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  Table of Contents 
CASE REPORT
Year : 2019  |  Volume : 26  |  Issue : 3  |  Page : 175-177  

Delayed orbital emphysema mimicking orbital cellulitis: An uncommon complication of dental surgery


1 Department of Ophthalmology, Wilmer Eye Institute, Johns Hopkins School of Medicine, Baltimore, MD; Department of Ophthalmology, University of Southern California Keck School of Medicine, Los Angeles, CA, USA
2 Department of Ophthalmology, Wilmer Eye Institute, Johns Hopkins School of Medicine, Baltimore, MD, USA

Date of Submission08-Oct-2018
Date of Decision14-Jul-2019
Date of Acceptance24-Jul-2019
Date of Web Publication30-Sep-2019

Correspondence Address:
Dr. Timothy J McCulley
600 N Wolfe St., Wilmer Eye Institute, Woods Building 457, Baltimore, MD 21287
USA
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Source of Support: None, Conflict of Interest: None


DOI: 10.4103/meajo.MEAJO_241_18

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   Abstract 


A 79-year-old man presented to the ophthalmology clinic with acute-onset left orbital and periorbital swelling, 6 days following surgery to revise a zygomatic implant to anchor his dentures. On evaluation, there was left eye proptosis with ipsilateral facial crepitus. Emphysema was confirmed on computed tomography. With visual function and motility remaining intact, he was observed without intervention. Within 2 weeks, his evaluation returned to baseline. Periorbital emphysema is a rare complication of dental procedures. Awareness of this potential complication enables timely diagnosis and avoidance of unnecessary therapy.

Keywords: Complications, dental procedure, orbital emphysema


How to cite this article:
Chang JR, Rajaii F, McCulley TJ. Delayed orbital emphysema mimicking orbital cellulitis: An uncommon complication of dental surgery. Middle East Afr J Ophthalmol 2019;26:175-7

How to cite this URL:
Chang JR, Rajaii F, McCulley TJ. Delayed orbital emphysema mimicking orbital cellulitis: An uncommon complication of dental surgery. Middle East Afr J Ophthalmol [serial online] 2019 [cited 2019 Oct 21];26:175-7. Available from: http://www.meajo.org/text.asp?2019/26/3/175/268245




   Introduction Top


Orbital emphysema usually resolves spontaneously without consequence. In extreme cases, compartment syndrome may develop. These rare cases may require intervention to prevent permanent vision loss.[1] Although orbital emphysema is most often seen after trauma, it can be encountered in a number of settings. Examples include gas-producing infections, compressed air injury (e.g., with pneumatically cooled dental drills or industrial accidents), and other iatrogenic surgical trauma.[2],[3],[4],[5] In this report, we present a case of orbital emphysema presenting several days after placement of a zygomatic denture-anchoring implant. This case report is compliant with the Health Insurance Portability and Accountability Act.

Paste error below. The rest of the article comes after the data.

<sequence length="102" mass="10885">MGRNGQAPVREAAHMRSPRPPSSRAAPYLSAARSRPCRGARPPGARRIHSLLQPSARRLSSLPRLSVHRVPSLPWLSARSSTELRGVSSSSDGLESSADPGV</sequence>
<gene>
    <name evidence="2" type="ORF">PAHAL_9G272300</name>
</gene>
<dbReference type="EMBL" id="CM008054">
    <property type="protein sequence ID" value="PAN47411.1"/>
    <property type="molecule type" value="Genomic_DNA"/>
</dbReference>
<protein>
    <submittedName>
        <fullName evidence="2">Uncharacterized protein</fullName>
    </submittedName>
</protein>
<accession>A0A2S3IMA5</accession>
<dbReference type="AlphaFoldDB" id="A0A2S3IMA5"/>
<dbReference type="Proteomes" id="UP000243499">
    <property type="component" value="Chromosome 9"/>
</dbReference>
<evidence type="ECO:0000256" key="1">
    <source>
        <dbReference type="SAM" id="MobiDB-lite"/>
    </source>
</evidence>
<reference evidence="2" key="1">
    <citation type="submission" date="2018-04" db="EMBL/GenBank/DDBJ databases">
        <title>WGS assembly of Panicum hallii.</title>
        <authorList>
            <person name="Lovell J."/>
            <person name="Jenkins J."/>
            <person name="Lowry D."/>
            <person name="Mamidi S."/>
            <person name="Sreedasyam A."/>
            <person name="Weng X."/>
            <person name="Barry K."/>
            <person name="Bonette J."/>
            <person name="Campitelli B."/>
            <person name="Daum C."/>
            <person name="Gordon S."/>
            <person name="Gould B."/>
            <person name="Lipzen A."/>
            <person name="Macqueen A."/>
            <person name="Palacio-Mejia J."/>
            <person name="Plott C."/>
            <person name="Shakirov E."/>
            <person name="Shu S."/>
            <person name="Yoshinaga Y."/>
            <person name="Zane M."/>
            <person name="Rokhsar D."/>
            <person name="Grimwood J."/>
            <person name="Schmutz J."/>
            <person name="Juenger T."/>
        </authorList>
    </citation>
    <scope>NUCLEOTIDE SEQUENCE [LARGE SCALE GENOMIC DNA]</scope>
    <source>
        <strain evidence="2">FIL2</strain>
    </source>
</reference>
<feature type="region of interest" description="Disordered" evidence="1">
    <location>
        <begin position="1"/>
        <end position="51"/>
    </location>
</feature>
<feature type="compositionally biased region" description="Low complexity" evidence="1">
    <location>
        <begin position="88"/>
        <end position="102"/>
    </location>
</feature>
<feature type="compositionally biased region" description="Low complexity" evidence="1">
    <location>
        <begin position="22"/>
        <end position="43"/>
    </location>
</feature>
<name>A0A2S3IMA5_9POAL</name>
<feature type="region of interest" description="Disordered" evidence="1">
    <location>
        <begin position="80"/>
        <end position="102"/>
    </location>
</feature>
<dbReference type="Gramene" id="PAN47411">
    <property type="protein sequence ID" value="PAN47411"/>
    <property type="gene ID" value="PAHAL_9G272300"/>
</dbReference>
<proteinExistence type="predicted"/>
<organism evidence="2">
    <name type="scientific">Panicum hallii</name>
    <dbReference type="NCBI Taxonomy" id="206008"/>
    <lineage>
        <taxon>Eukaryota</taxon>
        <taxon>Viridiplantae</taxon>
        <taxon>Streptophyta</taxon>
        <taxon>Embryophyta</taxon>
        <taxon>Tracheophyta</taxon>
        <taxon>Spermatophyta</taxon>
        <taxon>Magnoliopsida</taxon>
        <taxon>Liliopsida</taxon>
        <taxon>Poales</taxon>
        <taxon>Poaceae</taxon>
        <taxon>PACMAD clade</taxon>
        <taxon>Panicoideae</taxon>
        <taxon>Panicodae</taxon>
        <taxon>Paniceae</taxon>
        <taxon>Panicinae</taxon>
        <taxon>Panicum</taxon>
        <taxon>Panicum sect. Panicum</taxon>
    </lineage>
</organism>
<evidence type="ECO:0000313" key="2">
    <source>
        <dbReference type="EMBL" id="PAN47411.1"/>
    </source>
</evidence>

Case Report Top


A 79-year-old man with a history of hyperlipidemia, atrial fibrillation, Parkinson's disease, hepatitis, and peripheral vascular disease awoke with acute-onset swelling around the left eye and cheek [Figure 1]. Six days prior, he had undergone replacement of loose mandibular denture-anchoring implants with a zygomatic implant [Figure 2]. This type of implant has been in use since the 1990s for patients with maxillary atrophy, and placement often involves creating a window in the anterior maxilla.[6] He had not taken the prescribed postoperative antibiotics. He denied systemic symptoms, trauma, or other events related to the onset of swelling. Specifically, he did not recall sneezing or blowing his nose and did not wear any airway device. The swelling was painless and did not progress over the course of the day. He went to an urgent care clinic and was referred to the ophthalmology office.
Figure 1: Clinical presentation (a) front view and (b) from below

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Figure 2: Computed tomography findings show orbital emphysema in (a) coronal and (b) axial views, as well as the iatrogenic defect in the maxillary bone (solid arrow) in coronal (c) and axial (d) views, and scout images depicting the orientation of the dental implants (outline arrowheads) in coronal (e) and sagittal (f) views

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On evaluation, marked periocular and facial swelling was easily appreciated. Palpation of the involved area revealed crepitus consistent with subcutaneous emphysema, and there was 2.5-mm relative proptosis by the Hertel exophthalmometry. There was no other evidence of infectious cellulitis: the involved area was not erythematous, warm, or tender. The remainder of the evaluation was normal. Visual acuity measured 20/30 OU, consistent with lens clarity, and intraocular pressure measured 14 and 12 mmHg in the right and left eyes, respectively. Pupils were symmetric and briskly responsive to light with no relative afferent pupillary defect. He was orthophoric with normal extraocular movement. Computed tomography confirmed the presence of subcutaneous air extending into the left periocular area and orbit. A defect in the left maxillary wall adjacent to the dental implant was visualized [Figure 2].